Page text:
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Teacher Gary Sobol knows firsthand that exercise helps people with Parkinson's Diseas

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Unread 11-14-2012, 07:04 AM   #1
soccertese
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Default Teacher Gary Sobol knows firsthand that exercise helps people with Parkinson's Diseas

http://www.denverpost.com/outwest/ci...insons-disease

pretty amazing imho.
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Unread 11-14-2012, 10:08 AM   #2
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WOW isn't that guy amazing and the people who have the guts to give it a go.

He seems to have found a way to help not only the physical but also the mental wellbeing of his pupils. Maybe he is rewiring the movements to different neurons?

Sometimes I wonder myself if it is possible to continualy relearn things when the ability seems to drift away. What I mean is if I put a new program onto my computer and it gets a bit corrupted I can just reintroduce the same program and use it until it gets corrupted and so on. Eventually though like the brain the hard drive would have no good space left to save the program to. Make sense or am I loosing it again LOL

My attitude is that just because for a time I can't do something won't stop me attempting it at a later date even if I have to get help to retrain what brain cells I have left.
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Unread 11-14-2012, 12:49 PM   #3
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Originally Posted by soccertese View Post
It is pretty cool. Yet, what I don't get is how people in such good physical shape can get sick with this in the first place when it looks so neuroprotective after the fact? On the one hand, we are led to believe that exercise wards off neuro decline and effects of aging, yet even athletes do not necessarily seem better equipped to avoid PD. How is it the that the exercise is not enough to ward off disease onset, but powerful enough to function like levodopa to reduce symptoms?

I am wondering if exercise, which is beneficial for neurotransmitter homeostasis and/or generation, works with our compensatory system somehow. I still find it amazing that our brain compensates long as it does in the first place. Maybe exercise allows us to tap back into that somehow?

I also think that what he said about making opposite movements of PD (BIG training) can help us re-circuit our faulty wiring? Perhaps, most amazing at all is how long has it been the norm that stroke victims can regain movement or function and we are now just "discovering" this on a clinical level with PD?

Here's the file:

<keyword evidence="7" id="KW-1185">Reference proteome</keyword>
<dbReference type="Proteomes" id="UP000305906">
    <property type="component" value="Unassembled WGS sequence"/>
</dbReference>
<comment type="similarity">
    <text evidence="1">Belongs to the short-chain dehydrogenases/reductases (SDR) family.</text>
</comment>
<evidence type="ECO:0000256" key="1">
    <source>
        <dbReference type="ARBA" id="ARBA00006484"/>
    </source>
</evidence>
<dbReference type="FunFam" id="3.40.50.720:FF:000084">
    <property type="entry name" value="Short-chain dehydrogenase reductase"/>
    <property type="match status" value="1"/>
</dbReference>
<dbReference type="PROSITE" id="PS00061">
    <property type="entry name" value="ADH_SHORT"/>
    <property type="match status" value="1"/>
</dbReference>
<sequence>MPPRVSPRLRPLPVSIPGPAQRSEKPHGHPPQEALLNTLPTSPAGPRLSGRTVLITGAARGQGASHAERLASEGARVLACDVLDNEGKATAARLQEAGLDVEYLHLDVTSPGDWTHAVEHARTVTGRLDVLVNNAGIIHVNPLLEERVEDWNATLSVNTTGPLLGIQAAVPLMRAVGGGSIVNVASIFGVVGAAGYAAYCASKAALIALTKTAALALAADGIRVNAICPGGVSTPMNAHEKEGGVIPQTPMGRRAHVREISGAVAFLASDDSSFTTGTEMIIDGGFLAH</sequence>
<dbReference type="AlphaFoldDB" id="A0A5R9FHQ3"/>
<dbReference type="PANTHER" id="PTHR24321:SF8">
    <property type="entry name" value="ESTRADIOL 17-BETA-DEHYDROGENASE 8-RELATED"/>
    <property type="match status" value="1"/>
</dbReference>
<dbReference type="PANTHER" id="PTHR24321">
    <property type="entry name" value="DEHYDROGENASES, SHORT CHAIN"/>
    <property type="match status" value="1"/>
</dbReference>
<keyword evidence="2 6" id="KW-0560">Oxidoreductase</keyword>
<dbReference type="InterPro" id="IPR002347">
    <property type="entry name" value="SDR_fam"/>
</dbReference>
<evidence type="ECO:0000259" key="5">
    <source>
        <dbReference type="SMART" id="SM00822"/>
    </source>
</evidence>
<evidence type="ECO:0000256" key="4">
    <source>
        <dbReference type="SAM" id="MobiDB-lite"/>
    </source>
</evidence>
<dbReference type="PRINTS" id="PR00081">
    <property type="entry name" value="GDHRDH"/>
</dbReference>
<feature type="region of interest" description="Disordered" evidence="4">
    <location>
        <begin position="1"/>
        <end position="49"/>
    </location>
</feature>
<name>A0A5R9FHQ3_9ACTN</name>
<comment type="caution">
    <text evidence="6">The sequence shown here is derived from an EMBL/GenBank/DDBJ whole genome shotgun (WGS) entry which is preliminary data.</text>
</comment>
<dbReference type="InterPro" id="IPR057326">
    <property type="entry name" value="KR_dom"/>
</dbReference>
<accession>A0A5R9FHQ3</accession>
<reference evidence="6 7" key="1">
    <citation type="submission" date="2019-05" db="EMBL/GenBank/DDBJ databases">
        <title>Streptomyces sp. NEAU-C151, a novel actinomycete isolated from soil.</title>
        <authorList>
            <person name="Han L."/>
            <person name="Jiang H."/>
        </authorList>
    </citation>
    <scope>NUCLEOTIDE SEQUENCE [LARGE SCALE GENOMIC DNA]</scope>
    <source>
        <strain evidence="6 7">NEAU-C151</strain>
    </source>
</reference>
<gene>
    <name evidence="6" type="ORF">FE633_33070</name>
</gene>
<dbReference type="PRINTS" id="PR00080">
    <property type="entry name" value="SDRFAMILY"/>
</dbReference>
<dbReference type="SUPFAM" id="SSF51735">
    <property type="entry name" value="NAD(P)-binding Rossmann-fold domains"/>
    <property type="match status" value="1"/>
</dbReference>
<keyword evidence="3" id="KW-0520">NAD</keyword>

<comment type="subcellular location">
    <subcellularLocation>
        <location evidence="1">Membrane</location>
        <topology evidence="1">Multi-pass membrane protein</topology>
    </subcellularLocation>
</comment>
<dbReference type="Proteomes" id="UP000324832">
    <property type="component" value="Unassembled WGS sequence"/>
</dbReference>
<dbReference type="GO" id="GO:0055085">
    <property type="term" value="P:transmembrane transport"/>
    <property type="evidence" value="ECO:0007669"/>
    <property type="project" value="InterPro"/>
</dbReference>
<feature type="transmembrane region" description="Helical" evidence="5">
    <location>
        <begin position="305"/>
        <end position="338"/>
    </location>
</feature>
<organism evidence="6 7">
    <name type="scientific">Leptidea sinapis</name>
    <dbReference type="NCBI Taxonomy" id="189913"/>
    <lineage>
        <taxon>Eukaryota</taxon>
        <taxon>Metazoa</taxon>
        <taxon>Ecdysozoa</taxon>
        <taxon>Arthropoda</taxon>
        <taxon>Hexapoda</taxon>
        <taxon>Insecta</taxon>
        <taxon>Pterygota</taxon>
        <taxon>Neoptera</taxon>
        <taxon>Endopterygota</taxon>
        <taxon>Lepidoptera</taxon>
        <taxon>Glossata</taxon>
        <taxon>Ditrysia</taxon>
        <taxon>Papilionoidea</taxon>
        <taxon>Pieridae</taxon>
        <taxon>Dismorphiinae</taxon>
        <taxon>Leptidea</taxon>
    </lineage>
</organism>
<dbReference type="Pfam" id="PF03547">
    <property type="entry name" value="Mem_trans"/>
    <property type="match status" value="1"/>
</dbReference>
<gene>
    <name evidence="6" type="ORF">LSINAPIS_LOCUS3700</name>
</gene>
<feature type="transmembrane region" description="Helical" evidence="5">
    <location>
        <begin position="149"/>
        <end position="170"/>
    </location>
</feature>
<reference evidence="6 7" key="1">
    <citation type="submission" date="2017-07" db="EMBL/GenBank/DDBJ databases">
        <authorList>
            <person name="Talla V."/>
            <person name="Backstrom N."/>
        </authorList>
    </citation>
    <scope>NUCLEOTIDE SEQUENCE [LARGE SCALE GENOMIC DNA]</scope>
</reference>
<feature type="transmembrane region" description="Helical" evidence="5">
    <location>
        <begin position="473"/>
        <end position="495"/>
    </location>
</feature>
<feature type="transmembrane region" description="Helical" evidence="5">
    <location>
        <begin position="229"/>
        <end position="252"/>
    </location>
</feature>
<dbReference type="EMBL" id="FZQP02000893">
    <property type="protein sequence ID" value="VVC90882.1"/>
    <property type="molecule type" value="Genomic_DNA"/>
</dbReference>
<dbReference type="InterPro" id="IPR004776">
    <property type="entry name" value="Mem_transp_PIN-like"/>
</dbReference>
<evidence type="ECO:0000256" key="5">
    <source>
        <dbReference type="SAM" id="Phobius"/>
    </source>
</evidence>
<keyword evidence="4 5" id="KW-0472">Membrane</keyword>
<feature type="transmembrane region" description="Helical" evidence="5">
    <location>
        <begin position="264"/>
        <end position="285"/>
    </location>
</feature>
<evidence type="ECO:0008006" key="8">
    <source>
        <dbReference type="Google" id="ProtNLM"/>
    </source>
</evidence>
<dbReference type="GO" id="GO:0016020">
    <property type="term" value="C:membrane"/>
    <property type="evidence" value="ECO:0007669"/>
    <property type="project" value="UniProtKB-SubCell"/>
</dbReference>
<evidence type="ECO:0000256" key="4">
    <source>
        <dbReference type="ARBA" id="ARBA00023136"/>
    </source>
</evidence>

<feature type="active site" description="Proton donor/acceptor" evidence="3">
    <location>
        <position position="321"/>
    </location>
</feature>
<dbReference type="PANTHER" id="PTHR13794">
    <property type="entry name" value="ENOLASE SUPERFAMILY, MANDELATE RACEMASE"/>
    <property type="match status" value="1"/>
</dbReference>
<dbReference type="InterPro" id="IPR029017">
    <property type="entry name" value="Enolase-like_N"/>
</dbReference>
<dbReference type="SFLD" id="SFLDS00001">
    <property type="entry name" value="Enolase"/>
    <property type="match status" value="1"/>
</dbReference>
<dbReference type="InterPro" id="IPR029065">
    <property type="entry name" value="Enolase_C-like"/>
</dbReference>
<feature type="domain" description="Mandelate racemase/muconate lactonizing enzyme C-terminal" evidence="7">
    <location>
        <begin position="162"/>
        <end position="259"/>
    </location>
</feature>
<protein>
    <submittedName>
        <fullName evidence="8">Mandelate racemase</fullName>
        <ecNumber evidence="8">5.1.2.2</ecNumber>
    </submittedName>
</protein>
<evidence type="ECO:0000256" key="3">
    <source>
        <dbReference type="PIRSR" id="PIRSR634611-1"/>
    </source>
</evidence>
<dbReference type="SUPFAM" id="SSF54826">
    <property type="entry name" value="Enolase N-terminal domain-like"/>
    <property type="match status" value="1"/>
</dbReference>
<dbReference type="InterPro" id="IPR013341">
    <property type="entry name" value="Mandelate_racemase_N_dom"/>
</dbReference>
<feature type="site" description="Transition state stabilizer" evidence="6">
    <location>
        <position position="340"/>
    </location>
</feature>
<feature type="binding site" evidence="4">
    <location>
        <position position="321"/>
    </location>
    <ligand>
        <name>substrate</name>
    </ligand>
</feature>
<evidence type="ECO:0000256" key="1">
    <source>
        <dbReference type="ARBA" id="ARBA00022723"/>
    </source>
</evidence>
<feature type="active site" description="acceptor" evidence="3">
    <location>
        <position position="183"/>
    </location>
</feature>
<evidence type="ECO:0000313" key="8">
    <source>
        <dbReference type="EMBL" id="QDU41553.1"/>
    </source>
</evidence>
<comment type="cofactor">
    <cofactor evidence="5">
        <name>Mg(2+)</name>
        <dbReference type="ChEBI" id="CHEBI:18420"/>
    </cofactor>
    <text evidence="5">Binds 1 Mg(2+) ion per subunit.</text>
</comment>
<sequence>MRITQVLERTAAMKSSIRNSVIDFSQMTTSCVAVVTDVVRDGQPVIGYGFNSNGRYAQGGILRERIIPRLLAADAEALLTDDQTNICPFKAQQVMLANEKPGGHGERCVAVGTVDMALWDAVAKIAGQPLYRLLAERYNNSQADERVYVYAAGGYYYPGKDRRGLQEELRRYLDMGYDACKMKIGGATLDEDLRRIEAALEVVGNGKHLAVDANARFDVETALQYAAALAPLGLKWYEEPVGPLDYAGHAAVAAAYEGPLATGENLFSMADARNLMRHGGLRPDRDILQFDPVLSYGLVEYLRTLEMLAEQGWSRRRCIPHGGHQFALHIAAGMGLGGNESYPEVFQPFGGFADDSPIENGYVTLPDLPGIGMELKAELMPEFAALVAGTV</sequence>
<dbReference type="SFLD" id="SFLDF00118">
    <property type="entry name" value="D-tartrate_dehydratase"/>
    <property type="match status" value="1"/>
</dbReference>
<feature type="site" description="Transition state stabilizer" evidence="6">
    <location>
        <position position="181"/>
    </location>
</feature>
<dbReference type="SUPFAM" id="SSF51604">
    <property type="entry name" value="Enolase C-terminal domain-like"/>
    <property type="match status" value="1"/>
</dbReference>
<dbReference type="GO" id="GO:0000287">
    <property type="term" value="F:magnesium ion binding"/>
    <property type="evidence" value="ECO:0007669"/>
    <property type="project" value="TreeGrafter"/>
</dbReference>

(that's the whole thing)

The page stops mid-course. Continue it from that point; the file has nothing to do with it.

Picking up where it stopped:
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Unread 11-14-2012, 01:44 PM   #4
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i agree, it is perplexing. maybe jay robert's current clinical trial will shed more light on the matter.
i'm making the assumption that he is doing a 2nd trial based on stuff i read months ago, not sure of current status.

if exercise makes you "normal", why do we ever get pd is the obvious question and i'm sure not going to dive into that.

i'd guess i'd like to know how long lasting the affect is in these studies, weeks, months? are some brain cells temporarily stimulated? does some metabolite from muscle cells get into the brain and stimulate neurons?

regardless, i'm still pumping away on my recumbent bike, no permanent affect but i do feel better for at least an hour afterwards.
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Unread 11-15-2012, 06:13 PM   #5
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Quote:
Originally Posted by Conductor71 View Post
It is pretty cool. Yet, what I don't get is how people in such good physical shape can get sick with this in the first place when it looks so neuroprotective after the fact? On the one hand, we are led to believe that exercise wards off neuro decline and effects of aging, yet even athletes do not necessarily seem better equipped to avoid PD. How is it the that the exercise is not enough to ward off disease onset, but powerful enough to function like levodopa to reduce symptoms?

I am wondering if exercise, which is beneficial for neurotransmitter homeostasis and/or generation, works with our compensatory system somehow. I still find it amazing that our brain compensates long as it does in the first place. Maybe exercise allows us to tap back into that somehow?

I also think that what he said about making opposite movements of PD (BIG training) can help us re-circuit our faulty wiring? Perhaps, most amazing at all is how long has it been the norm that stroke victims can regain movement or function and we are now just "discovering" this on a clinical level with PD?
Wonderful indeed, to see this man in action. But I, too, have wondered about the issue of neuro protectiveness after the fact. The article does say, though, that he hadn't hIked in some time or climbed in ten years. I bought a recumbent stationery bike a couple mos. ago and though I started really slowly, in the past two weeks, I've pushed hard and for the first time got some relief with tremors. This is the first tremor relief I've had.
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Unread 11-16-2012, 07:30 AM   #6
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Default Must be something in it all.

Arsippi, good for u. There must be something in it, maybe the exercise stimulates the production of the chemicals that create dopamine or possibly the uptake is improved.

At the end of the day if it works for u keep at it.
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